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Bipolar disorder and schizophrenia: Risk factors for autism?

Posted on: July 14, 2012   by  John Cannell, MD

Bipolar disorder and schizophrenia: Risk factors for autism?

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Bipolar disorder, schizophrenia and autism directly affect the lives of tens of millions of people in the USA. Even if you are free of them, chances are that you know someone with one of the disorders.

Living in our world makes it easy to conclude that the incredible prevalence of these disorders is simply the way it has always been. However, substantial evidence indicates that all three disorders are rapidly increasing and that all three were rare two and a half centuries ago.

E. Fuller Torrey Invisible Plague: The Rise of Mental Illness from 1750 to the Present [Paperback]

Is it possible that one factor is at work in all three disorders? Dr. Patrick Sullivan of my alma mater, the UNC School of Medicine, and 12 colleagues from around the world collaborated on the largest study to date that links the three disorders.

Sullivan PF, Magnusson C, Reichenberg A, Boman M, Dalman C, Davidson M, Fruchter E, Hultman CM, Lundberg M, Långström N, Weiser M, Svensson AC, Lichtenstein P. Family History of Schizophrenia and Bipolar Disorder as Risk Factors for Autism; Family History of Psychosis as Risk Factor for ASD. Arch Gen Psychiatry. 2012 Jul 2:1-5. doi: 10.1001/archgenpsychiatry.2012.730. [Epub ahead of print]

Previous work has shown a common factor is at work in schizophrenia and bipolar disorder. The authors wanted to know if that factor is also at work in autism. Indeed that is just what they found, in over 30,000 patients, mainly in Sweden. In the largest of their three samples, the odds ratio was 2.6 for schizophrenia and 2.5 for bipolar disorder; meaning that if you have one of the disorders, your sibling is more likely afflicted with one of the other two disorders. “The presence of schizophrenia or bipolar disorder in first degree relatives was a consistent and significant risk factor for autism spectrum disorder in all three samples.”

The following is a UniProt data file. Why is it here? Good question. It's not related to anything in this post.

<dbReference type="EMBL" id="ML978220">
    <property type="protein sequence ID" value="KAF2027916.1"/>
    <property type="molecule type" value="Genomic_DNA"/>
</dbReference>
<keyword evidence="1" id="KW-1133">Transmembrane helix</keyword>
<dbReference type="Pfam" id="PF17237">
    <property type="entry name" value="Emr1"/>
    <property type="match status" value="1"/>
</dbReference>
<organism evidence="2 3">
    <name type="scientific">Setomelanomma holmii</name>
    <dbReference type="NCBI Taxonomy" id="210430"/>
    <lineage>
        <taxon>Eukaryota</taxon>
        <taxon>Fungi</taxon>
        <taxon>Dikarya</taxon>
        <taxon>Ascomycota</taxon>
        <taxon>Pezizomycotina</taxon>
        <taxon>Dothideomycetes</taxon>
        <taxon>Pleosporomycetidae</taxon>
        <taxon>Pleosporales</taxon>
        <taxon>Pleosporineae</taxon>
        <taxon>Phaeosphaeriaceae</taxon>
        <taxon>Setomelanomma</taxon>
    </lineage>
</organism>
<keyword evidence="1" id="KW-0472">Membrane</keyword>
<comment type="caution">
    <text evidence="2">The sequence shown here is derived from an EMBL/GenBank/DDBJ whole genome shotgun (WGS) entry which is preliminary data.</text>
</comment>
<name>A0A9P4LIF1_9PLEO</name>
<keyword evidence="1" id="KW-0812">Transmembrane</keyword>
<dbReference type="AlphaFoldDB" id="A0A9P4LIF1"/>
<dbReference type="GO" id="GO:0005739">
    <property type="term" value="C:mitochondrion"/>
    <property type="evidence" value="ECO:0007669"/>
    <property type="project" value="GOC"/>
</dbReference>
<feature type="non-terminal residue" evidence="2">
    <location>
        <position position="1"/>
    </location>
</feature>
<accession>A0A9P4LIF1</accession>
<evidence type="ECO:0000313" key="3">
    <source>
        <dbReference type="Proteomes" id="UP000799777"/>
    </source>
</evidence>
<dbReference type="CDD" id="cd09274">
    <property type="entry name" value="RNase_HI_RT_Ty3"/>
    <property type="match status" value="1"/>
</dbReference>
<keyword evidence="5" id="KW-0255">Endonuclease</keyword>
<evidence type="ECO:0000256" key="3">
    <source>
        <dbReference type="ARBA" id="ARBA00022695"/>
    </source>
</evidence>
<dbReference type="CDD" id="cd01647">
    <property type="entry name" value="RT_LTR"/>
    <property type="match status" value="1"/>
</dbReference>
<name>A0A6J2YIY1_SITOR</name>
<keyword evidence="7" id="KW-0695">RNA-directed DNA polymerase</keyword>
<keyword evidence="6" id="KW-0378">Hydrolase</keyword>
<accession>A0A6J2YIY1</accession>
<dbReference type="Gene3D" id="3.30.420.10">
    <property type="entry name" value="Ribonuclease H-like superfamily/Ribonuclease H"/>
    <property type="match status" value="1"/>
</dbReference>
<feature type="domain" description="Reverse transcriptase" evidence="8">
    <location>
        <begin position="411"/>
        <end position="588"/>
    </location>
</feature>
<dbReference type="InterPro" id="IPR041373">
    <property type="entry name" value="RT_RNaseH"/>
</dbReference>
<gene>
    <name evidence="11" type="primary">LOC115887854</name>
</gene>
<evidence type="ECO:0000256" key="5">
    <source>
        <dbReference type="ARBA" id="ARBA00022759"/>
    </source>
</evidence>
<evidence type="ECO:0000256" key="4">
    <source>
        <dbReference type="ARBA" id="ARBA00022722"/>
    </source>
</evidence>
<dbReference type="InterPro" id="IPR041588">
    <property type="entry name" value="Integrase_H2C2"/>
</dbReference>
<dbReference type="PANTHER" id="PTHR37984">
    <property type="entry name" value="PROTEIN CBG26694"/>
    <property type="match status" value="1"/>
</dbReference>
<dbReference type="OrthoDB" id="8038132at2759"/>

They concluded, “Our findings indicate that autism, schizophrenia, and bipolar disorder share etiological risk factors.” The authors state this factor could be genetic, an environmental risk factor or a gene-environment interaction.

Of course, vitamin D is a premier candidate for a gene-environment interaction, as the vitamin D steroid interacts specifically with genes by turning them on or off. Moreover, the rise of these plagues over two and a half centuries correlates well with our moving indoors. (Imagine where you’d spend your daylight hours if you had no electricity.)

Is it possible that vitamin D deficiency is wreaking such devastation?

3 Responses to Bipolar disorder and schizophrenia: Risk factors for autism?

  1. Andre Tomlin

    Thanks for sharing this study John, it’s an interesting piece of research.

    Coincidentally, I blogged today about a study highlighting the links between autistic traits in childhood and psychotic experiences in adolescence: http://www.thementalelf.net/populations-and-settings/child-and-adolescent/childhood-autistic-traits-are-associated-with-psychotic-experiences-in-adolescence/

    I wasn’t aware until recently that autism was previously known as childhood schizophrenia until its introduction as a distinct diagnostic category in DSM-III in 1980. There’s clearly a long and no doubt complex relationship between the two conditions.

    Whether vitamin D deficiency is involved in the increased incidence of these mental health conditions is very much up for debate. For me, one important change in the last couple of hundred years is the increasing medicalisation of society. I’m not sure whether there was less mental illness in the 18th century, or if we simply have more diagnostic criteria and stigmatised compartments into which we can place people who are not ‘normal’.

    Cheers, Andre

    • Brant Cebulla

      Andre,
      How much research is there in this realm, that attempts to quantify the contribution of new diagnostic criteria toward incidence of mental illness vs a “true” outbreak in mental illness?

      Cheers,
      Brant

  2. Andre Tomlin

    Hi Brant,

    It’s not really my specific field of expertise. I look at a lot of mental health research as I run a blog that features around 5 articles each week, but this particular question about the incidence and prevalence of mental health conditions is not my strong point.

    There’s certainly a lot of research about the medicalisation of what you might call the milder mental health conditions, which 20 years ago may have been thought of as eccentric personality traits by most of us, but nowadays are often ‘diagnosed’ and ‘treated’ with medication.

    There are also numerous examples of drug companies ‘inventing’ new health conditions and then conveniently discovering revolutionary new treatments that can help patients (at a cost). It’s easy to be cynical!

    The huge debate over DSM-V that is ongoing at present is well worth delving into for anyone interested in this field. This opinion piece in the British Medical Journal is a good place to start:
    http://www.bmj.com/content/344/bmj.e3135/rr/584154

    Cheers, Andre

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